Athletes are commonly screened to identify risk before participation in sports, In the US, they are reevaluated every 2 years (if high school age) or every 4 years (if college age or older). In Europe, screening is repeated every 2 years regardless of age.
Screening for all children and adults should include a thorough cardiovascular history, with questions about
Known hypertension or heart murmur
Exercise-induced or unexplained syncope Syncope Syncope is a sudden, brief loss of consciousness with loss of postural tone followed by spontaneous revival. The patient is motionless and limp and usually has cool extremities, a weak pulse... read more (including convulsive syncope), near-syncope, chest pain, dyspnea, or palpitations Palpitations Palpitations are the perception of cardiac activity. They are often described as a fluttering, racing, or skipping sensation. They are common; some patients find them unpleasant and alarming... read more
Family history of sudden cardiac death at age < 50 years, arrhythmias Overview of Arrhythmias The normal heart beats in a regular, coordinated way because electrical impulses generated and spread by myocytes with unique electrical properties trigger a sequence of organized myocardial... read more , dilated Dilated Cardiomyopathy Dilated cardiomyopathy is myocardial dysfunction causing heart failure in which ventricular dilation and systolic dysfunction predominate. Symptoms include dyspnea, fatigue, and peripheral edema... read more or hypertrophic cardiomyopathy Hypertrophic Cardiomyopathy Hypertrophic cardiomyopathy is a congenital or acquired disorder characterized by marked ventricular hypertrophy with diastolic dysfunction (eg, due to valvular aortic stenosis, coarctation... read more , long QT syndrome Torsades de Pointes Ventricular Tachycardia Torsades de pointes ventricular tachycardia is a specific form of polymorphic ventricular tachycardia in patients with a long QT interval. It is characterized by rapid, irregular QRS complexes... read more , or Marfan syndrome Marfan Syndrome Marfan syndrome consists of connective tissue anomalies resulting in ocular, skeletal, and cardiovascular abnormalities (eg, dilation of ascending aorta, which can lead to aortic dissection)... read more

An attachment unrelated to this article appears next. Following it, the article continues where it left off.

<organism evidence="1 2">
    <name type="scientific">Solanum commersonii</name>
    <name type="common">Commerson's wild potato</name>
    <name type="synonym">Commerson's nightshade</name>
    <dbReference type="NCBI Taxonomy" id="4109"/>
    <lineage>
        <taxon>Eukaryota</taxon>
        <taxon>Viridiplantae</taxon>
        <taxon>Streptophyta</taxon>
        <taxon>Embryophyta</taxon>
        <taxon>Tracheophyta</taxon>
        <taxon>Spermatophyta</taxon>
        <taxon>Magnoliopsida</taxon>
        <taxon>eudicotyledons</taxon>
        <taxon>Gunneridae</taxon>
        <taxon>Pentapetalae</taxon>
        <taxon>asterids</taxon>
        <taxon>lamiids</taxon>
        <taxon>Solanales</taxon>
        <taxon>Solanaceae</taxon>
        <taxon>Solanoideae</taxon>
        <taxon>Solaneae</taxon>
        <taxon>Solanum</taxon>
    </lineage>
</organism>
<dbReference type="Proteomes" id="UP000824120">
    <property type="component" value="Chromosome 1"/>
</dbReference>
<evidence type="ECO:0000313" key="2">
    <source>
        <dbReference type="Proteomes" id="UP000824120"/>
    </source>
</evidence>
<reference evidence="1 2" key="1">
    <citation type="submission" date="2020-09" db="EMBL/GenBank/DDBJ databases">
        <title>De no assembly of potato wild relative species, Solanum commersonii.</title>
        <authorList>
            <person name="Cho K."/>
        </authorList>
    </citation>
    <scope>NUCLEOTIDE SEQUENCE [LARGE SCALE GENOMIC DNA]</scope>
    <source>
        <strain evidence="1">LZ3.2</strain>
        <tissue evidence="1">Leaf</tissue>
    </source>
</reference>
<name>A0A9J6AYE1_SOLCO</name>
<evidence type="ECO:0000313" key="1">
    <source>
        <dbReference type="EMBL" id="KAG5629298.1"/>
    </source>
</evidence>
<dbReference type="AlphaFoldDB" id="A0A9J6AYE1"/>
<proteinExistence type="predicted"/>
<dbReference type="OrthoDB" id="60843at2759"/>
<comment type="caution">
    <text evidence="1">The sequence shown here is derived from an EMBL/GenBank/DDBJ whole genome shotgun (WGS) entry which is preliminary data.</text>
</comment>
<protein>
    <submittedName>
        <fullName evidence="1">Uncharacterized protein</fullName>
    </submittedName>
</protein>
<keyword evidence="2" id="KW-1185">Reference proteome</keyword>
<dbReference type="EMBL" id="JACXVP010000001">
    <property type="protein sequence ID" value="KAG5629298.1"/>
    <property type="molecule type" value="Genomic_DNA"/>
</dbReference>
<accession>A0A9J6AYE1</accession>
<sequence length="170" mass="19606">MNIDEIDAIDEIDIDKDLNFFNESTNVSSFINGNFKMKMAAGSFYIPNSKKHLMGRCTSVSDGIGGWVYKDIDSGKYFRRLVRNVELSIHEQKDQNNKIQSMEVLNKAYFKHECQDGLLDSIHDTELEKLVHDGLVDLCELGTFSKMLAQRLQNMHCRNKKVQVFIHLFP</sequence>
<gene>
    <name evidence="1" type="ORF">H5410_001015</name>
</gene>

Physical examination should routinely include blood pressure in both arms, supine and standing cardiac auscultation, and inspection for features of Marfan syndrome Symptoms and Signs Marfan syndrome consists of connective tissue anomalies resulting in ocular, skeletal, and cardiovascular abnormalities (eg, dilation of ascending aorta, which can lead to aortic dissection)... read more . These measures aim to identify adults as well as apparently healthy young people at high risk of life-threatening cardiac events (eg, people with arrhythmias, hypertrophic cardiomyopathy, or other structural heart disorders).